Forbes Fox News New York Globe and Mail Google News Honolulu Advertiser The Huffington Post Iowa Gazette Jerusalem Post Jewish Exponent Kansas City Infozine News KCUR-FM KYW-AM Labor Notes La Razon LiveScience Main Line Times Medical News Today Military Channel MSNBC National Catholic Reporter

National Post National Public Radio Nature Newsday The News Journal NHPR-FM New York Daily News New York Times Observer Reporter Odyssey Magazine Patriot-News Philadelphia Business Journal Philadelphia City Paper Philadelphia Daily News The Philadelphia Inquirer Philadelphia Magazine Philadelphia Metro The Philadelphia Tribune Pittsburgh Post Gazette The Providence Journal

Publisher’s Weekly Radio Iowa Reuters Roanoke Times Russia Today San Antonio Business Journal Santa Fe Journal Science Daily Sun Gazette Time USA Today Vancouver Sun The Wall Street Journal Washington Post WBUR-FM WCAU-10NBC WHYY-FM WPR-FM WPVI-6ABC Yahoo! News

Faculty members who have been seen and heard in the news include: Mark Aita, S.J. Matthew Anderson, Ph.D. Lisa Baglione, Ph.D. Gerald Beyer, Ph.D. Sara Black, Ph.D. Jim Caccamo, Ph.D. Peter Clark, S.J. Thomas Cronin Phillip Cunningham, Ph.D. George Dowdall, Ph.D.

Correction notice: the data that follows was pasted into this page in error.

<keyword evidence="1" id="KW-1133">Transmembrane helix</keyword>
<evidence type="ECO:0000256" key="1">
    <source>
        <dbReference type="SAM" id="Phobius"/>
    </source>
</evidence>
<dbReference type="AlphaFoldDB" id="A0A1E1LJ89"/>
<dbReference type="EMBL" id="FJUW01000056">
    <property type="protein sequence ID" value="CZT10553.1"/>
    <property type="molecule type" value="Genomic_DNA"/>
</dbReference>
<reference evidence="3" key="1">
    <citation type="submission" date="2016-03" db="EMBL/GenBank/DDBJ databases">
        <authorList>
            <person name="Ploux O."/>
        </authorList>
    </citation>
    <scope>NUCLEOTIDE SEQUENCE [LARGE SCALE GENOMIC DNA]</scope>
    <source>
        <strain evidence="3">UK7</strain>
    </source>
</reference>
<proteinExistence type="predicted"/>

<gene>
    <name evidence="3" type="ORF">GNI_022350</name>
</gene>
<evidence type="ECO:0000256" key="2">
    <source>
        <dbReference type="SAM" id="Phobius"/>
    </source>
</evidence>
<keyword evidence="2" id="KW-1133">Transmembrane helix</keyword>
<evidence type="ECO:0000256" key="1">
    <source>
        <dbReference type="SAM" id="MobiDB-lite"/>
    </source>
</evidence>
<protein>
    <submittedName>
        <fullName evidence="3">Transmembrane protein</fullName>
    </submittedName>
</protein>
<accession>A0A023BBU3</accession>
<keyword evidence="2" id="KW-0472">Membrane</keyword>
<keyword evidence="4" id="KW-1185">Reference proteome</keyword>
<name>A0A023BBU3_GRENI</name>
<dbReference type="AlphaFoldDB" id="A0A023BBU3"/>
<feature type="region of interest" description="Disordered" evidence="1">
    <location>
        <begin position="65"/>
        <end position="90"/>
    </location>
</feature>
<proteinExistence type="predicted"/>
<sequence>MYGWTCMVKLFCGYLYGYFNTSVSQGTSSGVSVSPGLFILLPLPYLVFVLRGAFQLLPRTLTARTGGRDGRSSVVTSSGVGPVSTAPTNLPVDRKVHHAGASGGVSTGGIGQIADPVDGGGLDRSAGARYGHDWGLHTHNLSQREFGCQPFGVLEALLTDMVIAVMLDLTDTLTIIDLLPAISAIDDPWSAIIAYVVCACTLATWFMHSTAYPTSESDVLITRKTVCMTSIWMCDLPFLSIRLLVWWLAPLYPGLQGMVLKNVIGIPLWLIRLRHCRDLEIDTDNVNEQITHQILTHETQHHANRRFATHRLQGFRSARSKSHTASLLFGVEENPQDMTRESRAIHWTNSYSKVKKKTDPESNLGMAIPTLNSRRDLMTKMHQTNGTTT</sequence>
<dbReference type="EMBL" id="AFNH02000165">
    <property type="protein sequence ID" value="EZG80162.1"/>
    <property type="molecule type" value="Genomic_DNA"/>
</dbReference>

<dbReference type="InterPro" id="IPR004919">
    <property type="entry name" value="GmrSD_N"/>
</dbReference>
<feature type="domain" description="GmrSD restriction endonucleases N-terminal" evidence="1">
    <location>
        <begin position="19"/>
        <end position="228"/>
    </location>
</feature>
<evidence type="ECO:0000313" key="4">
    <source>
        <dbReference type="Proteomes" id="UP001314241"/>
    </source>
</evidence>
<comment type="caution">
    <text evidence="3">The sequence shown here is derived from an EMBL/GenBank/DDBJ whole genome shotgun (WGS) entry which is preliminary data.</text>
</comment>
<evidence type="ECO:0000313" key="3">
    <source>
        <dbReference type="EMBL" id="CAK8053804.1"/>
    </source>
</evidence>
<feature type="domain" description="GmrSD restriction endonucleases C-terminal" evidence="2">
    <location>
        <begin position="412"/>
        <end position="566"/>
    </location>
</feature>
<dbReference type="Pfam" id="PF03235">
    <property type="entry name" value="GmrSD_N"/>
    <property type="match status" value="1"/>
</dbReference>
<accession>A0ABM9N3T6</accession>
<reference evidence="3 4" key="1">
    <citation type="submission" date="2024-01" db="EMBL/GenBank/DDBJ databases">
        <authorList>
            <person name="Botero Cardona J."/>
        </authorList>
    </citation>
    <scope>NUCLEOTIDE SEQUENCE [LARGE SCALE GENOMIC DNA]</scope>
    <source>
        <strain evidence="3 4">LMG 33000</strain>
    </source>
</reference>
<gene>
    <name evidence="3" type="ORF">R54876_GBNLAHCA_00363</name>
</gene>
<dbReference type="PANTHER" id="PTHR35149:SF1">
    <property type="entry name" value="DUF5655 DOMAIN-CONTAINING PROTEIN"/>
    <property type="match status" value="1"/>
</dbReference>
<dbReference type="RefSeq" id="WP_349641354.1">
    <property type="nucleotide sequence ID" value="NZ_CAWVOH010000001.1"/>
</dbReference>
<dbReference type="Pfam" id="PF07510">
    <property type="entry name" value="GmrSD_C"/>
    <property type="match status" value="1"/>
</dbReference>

Joseph Feeney, S.J. Sandra Fillebrown, Ph.D. Patricia Griffin, M.S. Eileen Grogan, Ph.D. Piotr Habdas, Ph.D. Jeffrey Hyson, Ph.D. Maria Kefalas, Ph.D. Allen Kerkeslager, Ph.D. Ron Klein, M.F.A.

Francis Graham Lee, Ph.D. Julia Lee, Ph.D. Richard Libowitz, Ph.D. Benjamin Liebman, Ph.D. J. Michael Lyons William Madges, Ph.D. Mike McCann, Ph.D. Scott McRobert, Ph.D. Randall Miller, Ph.D.

Jodi Mindell, Ph.D. Robert Moore, Ph.D. Michelle Rowe, Ph.D. Katherine A. S. Sibley, Ph.D. Jean Smolen, Ph.D. Karen Snetselaar, Ph.D. David Sorensen, Ph.D. Clint Springer, Ph.D. John Tudor, Ph.D.


CA&S Today - Spring 2010  

In this issue: a new communications minor, the Kinney Center for Autism Education and Support, education department realignment, faculty acc...